Figure 2
Fluorescence (a) and absorbance (b) titration of 1 µM ZP3B with increasing amounts of ZnCl2 at pH 7 (50 mM PIPES, 100 mM KCl). Emission increases from basal fluorescence (dashed line) in the presence of 1, 2, 3, 4, 5, 6, 7, 8, 9, 10, 12, 14, 16, ...
Figure 3
Selectivity of (a) ZP1B and (b) ZP3B for Zn(II) in the presence of other metal ions, as measured by fluorescence turn-on. All measurements were normalized to the emission from a 1 mM solution of sensor (white bar) at pH 7 (50 mM PIPES, 100 mM KCl). The ...

The relatively high Kd values of ZP1B and ZP3B are appropriate for the detection of labile zinc pools because these values approximate the transient populations of zinc that are estimated in some forms of physiological signaling. 8 Also, the large dynamic range of these new sensors makes them well suited for use in fluorescence microscopy. To highlight the utility of these compounds in a biological application, we examined the fluorescence signal from Min6, a line of pancreatic β-cells.19

It is well established that Zn(II) co-localizes with insulin in β-cell secretory vesicles and plays a role in both the synthesis and final structure of the insulin hexamer.20 These β-cell vesicles exhibit some variability in Zn(II) content, but concentrations reach millimolar levels.21,22 Although many Zn(II) sensors are touted for their high sensitivity to low ion levels, a more weakly binding sensor will be able to distinguish the most labile Zn(II) populations from more tightly bound stores. Incubation of either ZP1B or ZP3B with Min6 cells yields staining patterns (Figure 4 and Figure S4) that are strikingly similar to those obtained by autometallography, a technique that visualizes only labile, granular Zn(II) in pancreatic cells.23 No staining is observed in the nuclei, demarcated with the blue dye Hoechst 33258, and the punctate staining of the cytosolic region is suggestive of the distribution of Zn(II)-containing secretory vesicles. Addition of the metal chelator N,N,N’,N’-tetra(2-picolyl)-ethylenediamine (TPEN) extinguishes the Zn(II)-induced fluorescence. This highly specific fluorescence labeling is an improvement over more diffuse staining patterns obtained with higher-affinity sensors.24,25

Figure 4
Live cell images of Min6 cells after incubating with ZP3B (green) and Hoescht 33258 nuclear stain (blue) for 3 h. DIC image (a) and merged green and blue channels before (b) and after (c) the addition of TPEN. A false color image that better reveals the ...

The variety of receptor groups that have been appended to the fluorescein backbone has yielded Zn(II)-responsive sensors with a wide range of binding affinities, with Kd values from sub-nM to µM.26 ZP1B and ZP3B are useful additions to the higher end of this binding spectrum, having minimal proton-induced turn-on at physiological pH and large dynamic ranges. A subtle alteration to the widely-used 2,2-DPA ligand results in the 2,4-DPA receptor unit, which has a lower affinity for both protons and Zn(II) but retains specificity for Zn(II) over most physiologically relevant divalent metal ions. Other receptor unit designs provide low Zn(II) affinity with less pH sensitivity, but these constructs also exhibit much lower Φ values in their turned-on states.27,28 We suggest that introduction of the 2,4-DPA unit in any of the large number of existing fluorescent Zn(II) sensors incorporating 2,2-DPA would create a new sensor that would retain any favorable features of the original compound but also lower the Zn(II) affinity by several orders of magnitude, allowing for the preferential detection of only the most concentrated stores of Zn(II).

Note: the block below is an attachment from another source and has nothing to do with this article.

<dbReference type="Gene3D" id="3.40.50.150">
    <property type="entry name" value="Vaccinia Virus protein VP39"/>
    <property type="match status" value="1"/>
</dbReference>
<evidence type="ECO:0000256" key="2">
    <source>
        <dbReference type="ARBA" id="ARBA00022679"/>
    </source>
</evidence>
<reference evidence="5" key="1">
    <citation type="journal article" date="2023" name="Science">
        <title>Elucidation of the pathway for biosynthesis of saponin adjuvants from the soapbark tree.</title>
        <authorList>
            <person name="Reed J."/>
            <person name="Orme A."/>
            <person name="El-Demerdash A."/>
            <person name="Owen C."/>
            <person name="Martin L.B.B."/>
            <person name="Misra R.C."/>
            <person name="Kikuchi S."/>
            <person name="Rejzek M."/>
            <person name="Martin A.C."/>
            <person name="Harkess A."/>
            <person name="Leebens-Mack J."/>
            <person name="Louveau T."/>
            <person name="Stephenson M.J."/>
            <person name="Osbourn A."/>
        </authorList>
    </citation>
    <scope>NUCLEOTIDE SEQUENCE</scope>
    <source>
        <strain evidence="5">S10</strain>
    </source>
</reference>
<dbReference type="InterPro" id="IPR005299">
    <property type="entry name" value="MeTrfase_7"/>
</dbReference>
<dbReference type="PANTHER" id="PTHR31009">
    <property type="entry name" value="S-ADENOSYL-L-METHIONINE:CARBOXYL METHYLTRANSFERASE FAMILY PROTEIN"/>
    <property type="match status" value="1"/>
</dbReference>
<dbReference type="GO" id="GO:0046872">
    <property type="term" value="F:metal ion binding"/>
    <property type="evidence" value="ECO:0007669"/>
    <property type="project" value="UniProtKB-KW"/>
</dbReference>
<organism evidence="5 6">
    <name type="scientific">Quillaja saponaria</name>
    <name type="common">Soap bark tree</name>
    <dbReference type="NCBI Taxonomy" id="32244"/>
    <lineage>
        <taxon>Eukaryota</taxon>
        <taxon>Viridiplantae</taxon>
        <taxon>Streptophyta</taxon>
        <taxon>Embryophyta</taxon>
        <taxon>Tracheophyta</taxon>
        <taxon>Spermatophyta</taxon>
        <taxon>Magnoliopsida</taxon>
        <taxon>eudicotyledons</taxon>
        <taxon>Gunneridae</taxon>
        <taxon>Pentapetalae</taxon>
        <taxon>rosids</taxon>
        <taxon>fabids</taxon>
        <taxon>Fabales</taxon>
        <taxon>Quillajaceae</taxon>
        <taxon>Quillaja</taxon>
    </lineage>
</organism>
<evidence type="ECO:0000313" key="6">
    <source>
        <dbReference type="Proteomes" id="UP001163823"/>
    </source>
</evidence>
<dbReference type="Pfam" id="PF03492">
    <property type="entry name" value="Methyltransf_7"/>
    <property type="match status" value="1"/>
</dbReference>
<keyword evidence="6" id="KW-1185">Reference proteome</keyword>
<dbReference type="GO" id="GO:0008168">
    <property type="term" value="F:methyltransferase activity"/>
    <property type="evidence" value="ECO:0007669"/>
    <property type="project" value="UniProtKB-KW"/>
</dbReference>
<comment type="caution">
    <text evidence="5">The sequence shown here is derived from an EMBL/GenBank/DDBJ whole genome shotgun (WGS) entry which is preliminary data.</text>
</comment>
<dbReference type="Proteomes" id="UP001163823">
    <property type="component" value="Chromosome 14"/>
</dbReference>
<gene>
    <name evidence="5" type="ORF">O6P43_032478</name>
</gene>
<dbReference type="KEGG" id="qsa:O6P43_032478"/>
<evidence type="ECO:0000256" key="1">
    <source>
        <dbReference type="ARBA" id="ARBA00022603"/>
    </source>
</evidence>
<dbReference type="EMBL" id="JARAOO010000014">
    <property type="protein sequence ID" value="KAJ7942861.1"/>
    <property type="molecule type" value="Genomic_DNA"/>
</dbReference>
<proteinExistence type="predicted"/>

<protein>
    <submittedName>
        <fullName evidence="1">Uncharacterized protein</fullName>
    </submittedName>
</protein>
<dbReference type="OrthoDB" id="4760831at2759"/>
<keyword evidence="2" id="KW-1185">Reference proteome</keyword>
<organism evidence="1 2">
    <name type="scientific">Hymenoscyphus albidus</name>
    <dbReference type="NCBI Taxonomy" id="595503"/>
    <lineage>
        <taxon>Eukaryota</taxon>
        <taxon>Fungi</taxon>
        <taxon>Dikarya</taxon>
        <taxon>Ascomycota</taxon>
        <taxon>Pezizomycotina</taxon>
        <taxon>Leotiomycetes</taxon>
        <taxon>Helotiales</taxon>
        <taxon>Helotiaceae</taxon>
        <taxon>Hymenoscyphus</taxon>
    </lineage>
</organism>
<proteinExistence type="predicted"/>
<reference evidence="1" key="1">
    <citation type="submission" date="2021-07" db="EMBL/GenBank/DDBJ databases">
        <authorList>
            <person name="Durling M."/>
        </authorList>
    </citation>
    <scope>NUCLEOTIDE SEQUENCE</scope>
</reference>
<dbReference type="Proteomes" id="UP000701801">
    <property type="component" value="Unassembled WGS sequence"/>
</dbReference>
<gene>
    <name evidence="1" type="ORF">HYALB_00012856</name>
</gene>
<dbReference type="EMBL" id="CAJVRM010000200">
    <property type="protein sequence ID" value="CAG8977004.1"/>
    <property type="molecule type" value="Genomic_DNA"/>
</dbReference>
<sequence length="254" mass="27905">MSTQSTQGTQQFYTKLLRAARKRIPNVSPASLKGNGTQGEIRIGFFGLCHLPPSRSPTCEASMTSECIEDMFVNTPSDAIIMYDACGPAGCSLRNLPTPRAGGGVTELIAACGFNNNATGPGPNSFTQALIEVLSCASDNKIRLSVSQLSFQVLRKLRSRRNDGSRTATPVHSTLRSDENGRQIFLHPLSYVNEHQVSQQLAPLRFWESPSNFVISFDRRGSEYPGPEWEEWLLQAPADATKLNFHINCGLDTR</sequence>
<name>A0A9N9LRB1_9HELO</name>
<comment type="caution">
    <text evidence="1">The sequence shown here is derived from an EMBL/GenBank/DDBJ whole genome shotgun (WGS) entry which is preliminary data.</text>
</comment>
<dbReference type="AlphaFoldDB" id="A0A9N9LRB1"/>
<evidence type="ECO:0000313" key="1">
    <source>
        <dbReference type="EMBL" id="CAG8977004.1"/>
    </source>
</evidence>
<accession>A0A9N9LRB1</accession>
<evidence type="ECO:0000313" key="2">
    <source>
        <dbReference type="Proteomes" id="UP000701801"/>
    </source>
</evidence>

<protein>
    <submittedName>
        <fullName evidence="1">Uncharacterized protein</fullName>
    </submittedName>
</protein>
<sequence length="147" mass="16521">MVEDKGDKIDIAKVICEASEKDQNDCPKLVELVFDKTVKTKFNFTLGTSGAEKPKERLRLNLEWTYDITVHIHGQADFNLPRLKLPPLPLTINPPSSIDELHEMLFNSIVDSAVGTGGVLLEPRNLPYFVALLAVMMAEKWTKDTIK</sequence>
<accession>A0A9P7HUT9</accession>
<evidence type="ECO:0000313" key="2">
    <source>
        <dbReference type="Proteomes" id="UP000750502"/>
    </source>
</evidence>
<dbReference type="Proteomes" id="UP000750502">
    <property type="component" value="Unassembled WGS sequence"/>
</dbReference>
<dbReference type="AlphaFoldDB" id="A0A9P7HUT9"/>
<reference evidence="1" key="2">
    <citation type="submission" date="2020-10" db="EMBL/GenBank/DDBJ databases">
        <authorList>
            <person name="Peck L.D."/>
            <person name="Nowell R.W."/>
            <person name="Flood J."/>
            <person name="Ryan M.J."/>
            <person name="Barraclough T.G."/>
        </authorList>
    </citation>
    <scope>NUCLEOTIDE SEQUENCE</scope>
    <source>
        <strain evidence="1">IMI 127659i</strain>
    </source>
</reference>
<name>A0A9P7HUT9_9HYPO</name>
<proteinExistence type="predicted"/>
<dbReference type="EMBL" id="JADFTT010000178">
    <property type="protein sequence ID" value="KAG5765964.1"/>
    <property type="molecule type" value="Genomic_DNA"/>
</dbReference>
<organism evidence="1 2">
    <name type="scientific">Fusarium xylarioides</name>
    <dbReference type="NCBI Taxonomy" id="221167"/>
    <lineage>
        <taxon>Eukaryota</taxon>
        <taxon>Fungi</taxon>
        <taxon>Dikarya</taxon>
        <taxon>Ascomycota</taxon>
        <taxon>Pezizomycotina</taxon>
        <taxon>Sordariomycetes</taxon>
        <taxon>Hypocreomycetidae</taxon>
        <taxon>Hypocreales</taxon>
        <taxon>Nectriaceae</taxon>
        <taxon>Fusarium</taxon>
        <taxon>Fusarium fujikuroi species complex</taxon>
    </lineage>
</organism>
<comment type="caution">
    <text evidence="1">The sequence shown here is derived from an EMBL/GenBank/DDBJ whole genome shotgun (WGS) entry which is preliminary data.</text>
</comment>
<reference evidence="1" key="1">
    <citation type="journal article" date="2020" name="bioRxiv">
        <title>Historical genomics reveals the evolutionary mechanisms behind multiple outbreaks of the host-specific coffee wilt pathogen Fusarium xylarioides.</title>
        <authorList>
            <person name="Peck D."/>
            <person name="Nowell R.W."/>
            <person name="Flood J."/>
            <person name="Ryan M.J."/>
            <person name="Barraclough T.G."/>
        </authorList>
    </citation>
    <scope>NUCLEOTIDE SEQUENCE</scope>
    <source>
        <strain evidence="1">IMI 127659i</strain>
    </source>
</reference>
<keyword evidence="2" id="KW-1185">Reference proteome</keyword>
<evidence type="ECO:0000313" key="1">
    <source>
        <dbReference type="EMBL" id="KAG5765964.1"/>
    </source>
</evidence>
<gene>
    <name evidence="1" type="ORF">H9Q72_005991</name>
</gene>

Supplementary Material

1_si_001

Supporting Information Available:

Full experimental details, tabulated X-ray crystallographic parameters (Tables S1 and S2), ORTEP for ZP3B (Figure S1), proton dissociation constants (Table S3), speciation plots for ZP3 and ZP3B (Figure S2), Zn(II) fluorescence and absorption titration spectra for ZP1B (Figure S3), and Min6 images using ZP1B (Figure S4). This material is available free of charge via the Internet at http://pubs.acs.org.

Acknowledgement

This work was supported by a grant from the National Institute of General Medical Sciences, GM065519. Spectroscopic instrumentation at the MIT DCIF is maintained with funding from NIH grant number 1S10RR13886-01.

References

1. Vallee BL, Falchuk KH. Physiol. Rev. 1993;73:79–118. [PubMed]
2. Huang YZ, Pan E, Xiong Z-Q, McNamara JO. Neuron. 2008;57:546–558. [PubMed]
3. Palmer BM, Vogt S, Chen Z, Lachapelle RR, LeWinter MM. J. Struct. Biol. 2006;155:12–21. [PubMed]
4. Redenti S, Ripps H, Chappell RL. Exp. Eye Res. 2007;85:580–584. [PubMed]
5. Faa G, Nurchi VM, Ravarino A, Fanni D, Nemolato S, Gerosa C, Van Eyken P, Geboes K. Coord. Chem. Rev. 2008;252:1257–1269.
6. Gyulkhandanyan AV, Lee SC, Bikopoulos G, Dai F, Wheeler MB. J. Biol. Chem. 2006;281:9361–9372. [PubMed]
7. Danscher G, Stoltenberg M. J. Histochem. Cytochem. 2005;53:141–153. [PubMed]
8. Frederickson CJ, Koh J-Y, Bush AI. Nat. Rev. Neurosci. 2005;6:449–462. [PubMed]
9. Costello LC, Franklin RB. Mol. Cancer. 2006;5:17. [PMC free article] [PubMed]
10. Que EL, Domaille DW, Chang CJ. Chem. Rev. 2008;108:1517–1549. [PubMed]
11. Romary JK, Barger JD, Bunds JE. Inorg. Chem. 1968;7:1142–1145.
12. Burdette SC, Walkup GK, Spingler B, Tsien RY, Lippard SJ. J. Am. Chem. Soc. 2001;123:7831–7841. [PubMed]
13. Goldsmith CR, Lippard SJ. Inorg. Chem. 2006;45:6474–6478. [PubMed]
14. Nolan EM, Lippard SJ. Inorg. Chem. 2004;43:8310–8317. [PubMed]
15. Nolan EM, Ryu JW, Jaworski J, Feazell RP, Sheng M, Lippard SJ. J. Am. Chem. Soc. 2006;128:15517–15528. [PMC free article] [PubMed]
16. Wong BA, Friedle S, Lippard SJ. J. Am. Chem. Soc. 2009;131:7142–7152. [PMC free article] [PubMed]
17. Chang CJ, Nolan EM, Jaworski J, Burdette SC, Sheng M, Lippard SJ. Chem. Biol. 2004;11:203–210. [PubMed]
18. Brannon JH, Magde D. J. Phys. Chem. 1978;82:705–709.
19. Miyazaki J-I, Araki K, Yamato E, Ikegami H, Asano T, Shibasaki Y, Oka Y, Yamamura K-I. Endocrinology. 1990;127:126–132. [PubMed]
20. Dodson G, Steiner D. Curr. Opin. Struct. Biol. 1998;8:189–194. [PubMed]
21. Hutton JC, Penn EJ, Peshavaria M. Biochem. J. 1983;210:297–305. [PubMed]
22. Foster MC, Leapman RD, Li MX, Atwater I. Biophys. J. 1993;64:525–532. [PubMed]
23. Søndergaard LG, Brock B, Stoltenberg M, Flyvbjerg A, Schmitz O, Smidt K, Danscher G, Rungby J. Horm. Metab. Res. 2005;37:133–139. [PubMed]
24. Lukowiak B, Vandewalle B, Riachy R, Kerr-Conte J, Gmyr V, Belaich S, Lefebvre J, Pattou F. J. Histochem. Cytochem. 2001;49:519–527. [PubMed]
25. Zhang X, Hayes D, Smith SJ, Friedle S, Lippard SJ. J. Am. Chem. Soc. 2008;130:15788–15789. [PMC free article] [PubMed]
26. Nolan EM, Lippard SJ. Acc. Chem. Res. 2009;42:193–203. [PMC free article] [PubMed]
27. Komatsu K, Kikuchi K, Kojima H, Urano Y, Nagano T. J. Am. Chem. Soc. 2005;127:10197–10204. [PubMed]
28. Parkesh R, Lee TC, Gunnlaugsson T. Org. Biomol. Chem. 2007;5:310–317. [PubMed]